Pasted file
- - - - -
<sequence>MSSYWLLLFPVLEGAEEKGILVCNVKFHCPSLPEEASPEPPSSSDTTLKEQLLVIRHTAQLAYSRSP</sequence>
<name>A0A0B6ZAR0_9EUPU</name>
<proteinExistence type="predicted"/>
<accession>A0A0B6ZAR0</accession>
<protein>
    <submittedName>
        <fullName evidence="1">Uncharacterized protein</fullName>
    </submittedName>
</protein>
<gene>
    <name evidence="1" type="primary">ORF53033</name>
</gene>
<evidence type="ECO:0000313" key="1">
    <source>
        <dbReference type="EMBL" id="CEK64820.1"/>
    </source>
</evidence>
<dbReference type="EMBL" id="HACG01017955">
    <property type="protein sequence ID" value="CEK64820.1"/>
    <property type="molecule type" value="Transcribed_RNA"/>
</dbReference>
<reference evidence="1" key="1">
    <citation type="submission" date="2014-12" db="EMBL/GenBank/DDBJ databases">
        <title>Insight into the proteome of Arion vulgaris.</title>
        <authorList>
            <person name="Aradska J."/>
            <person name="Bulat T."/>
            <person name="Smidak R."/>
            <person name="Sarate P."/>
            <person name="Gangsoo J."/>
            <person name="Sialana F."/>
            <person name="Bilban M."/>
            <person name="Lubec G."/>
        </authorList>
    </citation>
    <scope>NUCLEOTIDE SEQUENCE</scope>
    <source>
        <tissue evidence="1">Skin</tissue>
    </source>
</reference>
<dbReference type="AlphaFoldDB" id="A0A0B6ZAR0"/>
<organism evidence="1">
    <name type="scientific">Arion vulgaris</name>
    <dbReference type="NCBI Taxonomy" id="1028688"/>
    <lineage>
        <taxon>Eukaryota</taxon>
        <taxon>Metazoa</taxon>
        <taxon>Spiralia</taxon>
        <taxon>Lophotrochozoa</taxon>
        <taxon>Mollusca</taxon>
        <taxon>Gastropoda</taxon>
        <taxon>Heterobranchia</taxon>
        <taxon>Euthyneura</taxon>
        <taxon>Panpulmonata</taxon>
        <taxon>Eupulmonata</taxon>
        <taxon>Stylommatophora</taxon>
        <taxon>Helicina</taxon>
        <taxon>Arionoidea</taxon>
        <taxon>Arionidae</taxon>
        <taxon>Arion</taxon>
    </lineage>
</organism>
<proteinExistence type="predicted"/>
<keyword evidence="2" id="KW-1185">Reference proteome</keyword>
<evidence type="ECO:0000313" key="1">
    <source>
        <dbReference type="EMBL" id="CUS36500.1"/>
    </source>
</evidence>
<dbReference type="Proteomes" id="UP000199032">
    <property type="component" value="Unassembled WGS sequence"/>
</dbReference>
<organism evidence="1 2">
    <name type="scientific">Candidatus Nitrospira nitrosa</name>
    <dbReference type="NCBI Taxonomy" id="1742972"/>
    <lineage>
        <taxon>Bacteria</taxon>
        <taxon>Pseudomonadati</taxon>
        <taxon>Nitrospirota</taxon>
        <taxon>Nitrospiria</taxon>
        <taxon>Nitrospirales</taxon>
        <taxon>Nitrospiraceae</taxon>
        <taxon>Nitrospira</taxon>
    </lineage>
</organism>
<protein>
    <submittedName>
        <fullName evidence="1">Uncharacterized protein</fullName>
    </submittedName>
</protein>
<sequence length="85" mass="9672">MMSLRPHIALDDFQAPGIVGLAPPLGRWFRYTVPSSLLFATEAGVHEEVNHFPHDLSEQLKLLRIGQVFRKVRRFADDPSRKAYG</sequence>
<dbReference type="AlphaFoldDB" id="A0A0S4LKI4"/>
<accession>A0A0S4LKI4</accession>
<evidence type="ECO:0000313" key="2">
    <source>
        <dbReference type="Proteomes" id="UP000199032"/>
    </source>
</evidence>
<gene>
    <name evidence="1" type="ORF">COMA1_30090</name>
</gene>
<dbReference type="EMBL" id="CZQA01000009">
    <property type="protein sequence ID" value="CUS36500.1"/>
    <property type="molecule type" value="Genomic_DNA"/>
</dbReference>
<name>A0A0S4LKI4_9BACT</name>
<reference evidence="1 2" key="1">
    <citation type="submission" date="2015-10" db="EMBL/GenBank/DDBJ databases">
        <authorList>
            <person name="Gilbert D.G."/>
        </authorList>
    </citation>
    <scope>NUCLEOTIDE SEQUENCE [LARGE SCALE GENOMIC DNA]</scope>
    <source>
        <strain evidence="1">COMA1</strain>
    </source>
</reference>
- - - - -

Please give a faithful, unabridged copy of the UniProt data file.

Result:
<sequence>MSSYWLLLFPVLEGAEEKGILVCNVKFHCPSLPEEASPEPPSSSDTTLKEQLLVIRHTAQLAYSRSP</sequence>
<name>A0A0B6ZAR0_9EUPU</name>
<proteinExistence type="predicted"/>
<accession>A0A0B6ZAR0</accession>
<protein>
    <submittedName>
        <fullName evidence="1">Uncharacterized protein</fullName>
    </submittedName>
</protein>
<gene>
    <name evidence="1" type="primary">ORF53033</name>
</gene>
<evidence type="ECO:0000313" key="1">
    <source>
        <dbReference type="EMBL" id="CEK64820.1"/>
    </source>
</evidence>
<dbReference type="EMBL" id="HACG01017955">
    <property type="protein sequence ID" value="CEK64820.1"/>
    <property type="molecule type" value="Transcribed_RNA"/>
</dbReference>
<reference evidence="1" key="1">
    <citation type="submission" date="2014-12" db="EMBL/GenBank/DDBJ databases">
        <title>Insight into the proteome of Arion vulgaris.</title>
        <authorList>
            <person name="Aradska J."/>
            <person name="Bulat T."/>
            <person name="Smidak R."/>
            <person name="Sarate P."/>
            <person name="Gangsoo J."/>
            <person name="Sialana F."/>
            <person name="Bilban M."/>
            <person name="Lubec G."/>
        </authorList>
    </citation>
    <scope>NUCLEOTIDE SEQUENCE</scope>
    <source>
        <tissue evidence="1">Skin</tissue>
    </source>
</reference>
<dbReference type="AlphaFoldDB" id="A0A0B6ZAR0"/>
<organism evidence="1">
    <name type="scientific">Arion vulgaris</name>
    <dbReference type="NCBI Taxonomy" id="1028688"/>
    <lineage>
        <taxon>Eukaryota</taxon>
        <taxon>Metazoa</taxon>
        <taxon>Spiralia</taxon>
        <taxon>Lophotrochozoa</taxon>
        <taxon>Mollusca</taxon>
        <taxon>Gastropoda</taxon>
        <taxon>Heterobranchia</taxon>
        <taxon>Euthyneura</taxon>
        <taxon>Panpulmonata</taxon>
        <taxon>Eupulmonata</taxon>
        <taxon>Stylommatophora</taxon>
        <taxon>Helicina</taxon>
        <taxon>Arionoidea</taxon>
        <taxon>Arionidae</taxon>
        <taxon>Arion</taxon>
    </lineage>
</organism>
<proteinExistence type="predicted"/>
<keyword evidence="2" id="KW-1185">Reference proteome</keyword>
<evidence type="ECO:0000313" key="1">
    <source>
        <dbReference type="EMBL" id="CUS36500.1"/>
    </source>
</evidence>
<dbReference type="Proteomes" id="UP000199032">
    <property type="component" value="Unassembled WGS sequence"/>
</dbReference>
<organism evidence="1 2">
    <name type="scientific">Candidatus Nitrospira nitrosa</name>
    <dbReference type="NCBI Taxonomy" id="1742972"/>
    <lineage>
        <taxon>Bacteria</taxon>
        <taxon>Pseudomonadati</taxon>
        <taxon>Nitrospirota</taxon>
        <taxon>Nitrospiria</taxon>
        <taxon>Nitrospirales</taxon>
        <taxon>Nitrospiraceae</taxon>
        <taxon>Nitrospira</taxon>
    </lineage>
</organism>
<protein>
    <submittedName>
        <fullName evidence="1">Uncharacterized protein</fullName>
    </submittedName>
</protein>
<sequence length="85" mass="9672">MMSLRPHIALDDFQAPGIVGLAPPLGRWFRYTVPSSLLFATEAGVHEEVNHFPHDLSEQLKLLRIGQVFRKVRRFADDPSRKAYG</sequence>
<dbReference type="AlphaFoldDB" id="A0A0S4LKI4"/>
<accession>A0A0S4LKI4</accession>
<evidence type="ECO:0000313" key="2">
    <source>
        <dbReference type="Proteomes" id="UP000199032"/>
    </source>
</evidence>
<gene>
    <name evidence="1" type="ORF">COMA1_30090</name>
</gene>
<dbReference type="EMBL" id="CZQA01000009">
    <property type="protein sequence ID" value="CUS36500.1"/>
    <property type="molecule type" value="Genomic_DNA"/>
</dbReference>
<name>A0A0S4LKI4_9BACT</name>
<reference evidence="1 2" key="1">
    <citation type="submission" date="2015-10" db="EMBL/GenBank/DDBJ databases">
        <authorList>
            <person name="Gilbert D.G."/>
        </authorList>
    </citation>
    <scope>NUCLEOTIDE SEQUENCE [LARGE SCALE GENOMIC DNA]</scope>
    <source>
        <strain evidence="1">COMA1</strain>
    </source>
</reference>